Is this total crap?

I am going to have to say the you would be buying junk. Decent quality strobes are expensive and all of the gear that goes with it adds up quick. Also the strobes are rated at 150 ws which is a very little output for studio strobes. Do not plan on using these outside to overcome ambient daylight! You would want a versatile setup, right?

I would save do lots-o-research and make sure you get what you want not what is necessary cheapest.
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I'm going to go with, "Total crap". Look for Alienbees, ProPhoto... be willing to spend several hundred dollars PER LIGHT.
Lighting is not worth going cheap on. Unless you happen to have an extra $117 to just throw out the window, that kit looks like it'll fall apart pretty quick :|

You want cheap lighting that is decent? Buy a vivitar off camera flash. I have the light stand adapter, a parabolic light modifier (from Paul C. Buff), snoots that I have hand made, gobos, scrims, everything for less than $200. Excellent investment and the it is strong enough to take sunlight down a stop during the weaker parts of the day ( I'm sure I could push it during bright daylight, but I haven't tried)
If you are looking to start out cheap go through cowboystudio on They are really well priced and their stuff isn't junk. I have bought my entire studio set up from them for under $500 and my photos come out just fine when I use it. They have really fast shipping too.
Also read Lighting 101 on the Strobist website
Here are some thoughts, take it for what it's worth.
1) Spend the money where you have to, go cheap where it doesn't matter as much. Get quality lights from the get go and skimp on the light modifiers.
2) You can make amazing portraits with one light. Start with a quality light an learn how to sculpt the light into what you want. You'll be amazed at what can be accomplished with a few reflectors/flags etc.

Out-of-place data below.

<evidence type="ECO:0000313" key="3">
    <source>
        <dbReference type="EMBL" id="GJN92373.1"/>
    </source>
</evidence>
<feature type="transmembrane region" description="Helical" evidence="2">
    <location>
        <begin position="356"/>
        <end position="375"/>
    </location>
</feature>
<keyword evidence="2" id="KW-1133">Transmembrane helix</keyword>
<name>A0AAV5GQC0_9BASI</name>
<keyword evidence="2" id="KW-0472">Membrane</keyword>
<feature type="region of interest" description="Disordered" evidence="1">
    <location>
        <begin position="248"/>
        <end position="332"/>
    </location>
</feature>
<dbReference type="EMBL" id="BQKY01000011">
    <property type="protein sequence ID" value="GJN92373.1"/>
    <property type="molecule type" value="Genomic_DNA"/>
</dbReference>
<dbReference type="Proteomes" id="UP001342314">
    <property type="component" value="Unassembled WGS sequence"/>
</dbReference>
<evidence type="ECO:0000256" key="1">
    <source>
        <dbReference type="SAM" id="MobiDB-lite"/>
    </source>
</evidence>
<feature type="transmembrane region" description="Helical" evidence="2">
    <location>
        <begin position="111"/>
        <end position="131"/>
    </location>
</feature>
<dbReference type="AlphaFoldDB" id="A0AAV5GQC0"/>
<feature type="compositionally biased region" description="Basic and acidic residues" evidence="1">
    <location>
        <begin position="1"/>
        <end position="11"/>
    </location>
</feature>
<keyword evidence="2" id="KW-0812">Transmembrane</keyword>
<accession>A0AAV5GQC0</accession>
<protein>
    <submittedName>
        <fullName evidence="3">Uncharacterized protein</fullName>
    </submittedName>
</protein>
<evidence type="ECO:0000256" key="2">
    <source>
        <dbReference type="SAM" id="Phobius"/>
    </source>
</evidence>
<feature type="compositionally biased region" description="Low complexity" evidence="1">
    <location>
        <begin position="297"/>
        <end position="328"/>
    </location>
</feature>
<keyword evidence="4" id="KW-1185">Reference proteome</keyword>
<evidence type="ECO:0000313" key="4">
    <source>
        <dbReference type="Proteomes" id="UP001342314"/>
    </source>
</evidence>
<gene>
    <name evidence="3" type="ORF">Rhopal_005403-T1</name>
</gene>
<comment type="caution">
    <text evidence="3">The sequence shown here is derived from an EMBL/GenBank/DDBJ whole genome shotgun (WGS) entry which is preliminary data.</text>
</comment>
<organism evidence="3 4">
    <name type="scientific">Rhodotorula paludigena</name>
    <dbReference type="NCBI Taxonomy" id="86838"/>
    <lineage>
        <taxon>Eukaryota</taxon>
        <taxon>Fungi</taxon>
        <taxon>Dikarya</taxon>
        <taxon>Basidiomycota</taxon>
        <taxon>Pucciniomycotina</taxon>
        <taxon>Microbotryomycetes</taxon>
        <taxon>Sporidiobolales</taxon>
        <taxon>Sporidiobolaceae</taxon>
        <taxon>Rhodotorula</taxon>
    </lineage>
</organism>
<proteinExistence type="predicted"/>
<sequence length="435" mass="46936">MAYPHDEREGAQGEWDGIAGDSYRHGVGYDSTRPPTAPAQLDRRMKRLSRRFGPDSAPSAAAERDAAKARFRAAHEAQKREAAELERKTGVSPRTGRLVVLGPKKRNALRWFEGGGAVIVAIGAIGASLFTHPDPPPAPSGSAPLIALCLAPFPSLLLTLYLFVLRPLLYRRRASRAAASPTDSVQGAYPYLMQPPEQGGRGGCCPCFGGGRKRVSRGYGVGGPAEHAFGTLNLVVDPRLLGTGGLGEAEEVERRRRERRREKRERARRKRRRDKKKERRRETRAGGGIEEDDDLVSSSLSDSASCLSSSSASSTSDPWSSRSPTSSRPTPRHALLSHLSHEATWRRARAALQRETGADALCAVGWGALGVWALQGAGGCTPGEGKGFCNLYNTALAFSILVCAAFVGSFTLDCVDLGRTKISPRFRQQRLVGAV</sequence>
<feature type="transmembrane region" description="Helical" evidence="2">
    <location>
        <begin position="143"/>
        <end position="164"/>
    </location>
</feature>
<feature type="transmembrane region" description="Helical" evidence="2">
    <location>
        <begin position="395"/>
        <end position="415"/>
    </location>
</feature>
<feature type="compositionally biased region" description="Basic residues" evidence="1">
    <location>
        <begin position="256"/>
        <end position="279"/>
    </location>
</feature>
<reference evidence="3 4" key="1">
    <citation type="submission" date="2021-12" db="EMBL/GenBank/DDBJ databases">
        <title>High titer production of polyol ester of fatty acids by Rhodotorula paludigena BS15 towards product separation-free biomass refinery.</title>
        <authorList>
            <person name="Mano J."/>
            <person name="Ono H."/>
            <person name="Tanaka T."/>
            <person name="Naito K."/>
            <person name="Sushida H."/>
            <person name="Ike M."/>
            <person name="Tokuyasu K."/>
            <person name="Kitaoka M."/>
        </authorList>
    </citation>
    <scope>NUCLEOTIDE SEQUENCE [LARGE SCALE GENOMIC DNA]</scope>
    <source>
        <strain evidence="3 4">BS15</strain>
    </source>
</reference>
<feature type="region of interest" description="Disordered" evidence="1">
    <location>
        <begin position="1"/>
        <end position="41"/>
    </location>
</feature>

3) I recommend Alien Bees for a few reasons; a)you get good quality for the money, b) you know that year after year as they revise their product you will have backward compatibility (you can't say that about the Chinese products that are flooding the low end of the market), c) as you grow your studio it will be easy to match lights together
d)you will want a light meter, it makes things so much easier. The new CyberCommander works well and can comunicate with/control any PCB light (assuming you buy the appropriate radio triggers).
4)Buy some books on the subject. I recommend (for starters) Monte Zucker's Portrait Photography Handbook. Get out and research one light portraits to see what people are doing.
5)If all you want to do is get a light and practice (not sure how far you want to go) Shmne is absolutely spot on in his advice. Get a manual flash and the requisite gear to get it off camera. Many photogs just use a flashgun of some sort with a small softbox or umbrella when on location. This would open you up to using OCF while saving you money. It will also be quite versatile as you could potentially end up with a set-up that breaks down in to a backpack for travel anywhere.
6)If you already have a hot shoe flash with ETTL and want to retain that but can't afford the new PWs, you could get a long ETTL cable from Flash Zebra that would give you over 20' of range from the flash while retaining ETTL flash functioning.
Anyway, that's the end of my ramblings.
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I favor Bowens myself, but yeah go with a decent brand and not some flea market reject.
Thanks for letting us know that the auction talks. :er: I just got yelled at by the boss lady.

boo I'm sorry!!!!!

I don't even know it talks because I'm on the laptop and I have my speakers off!

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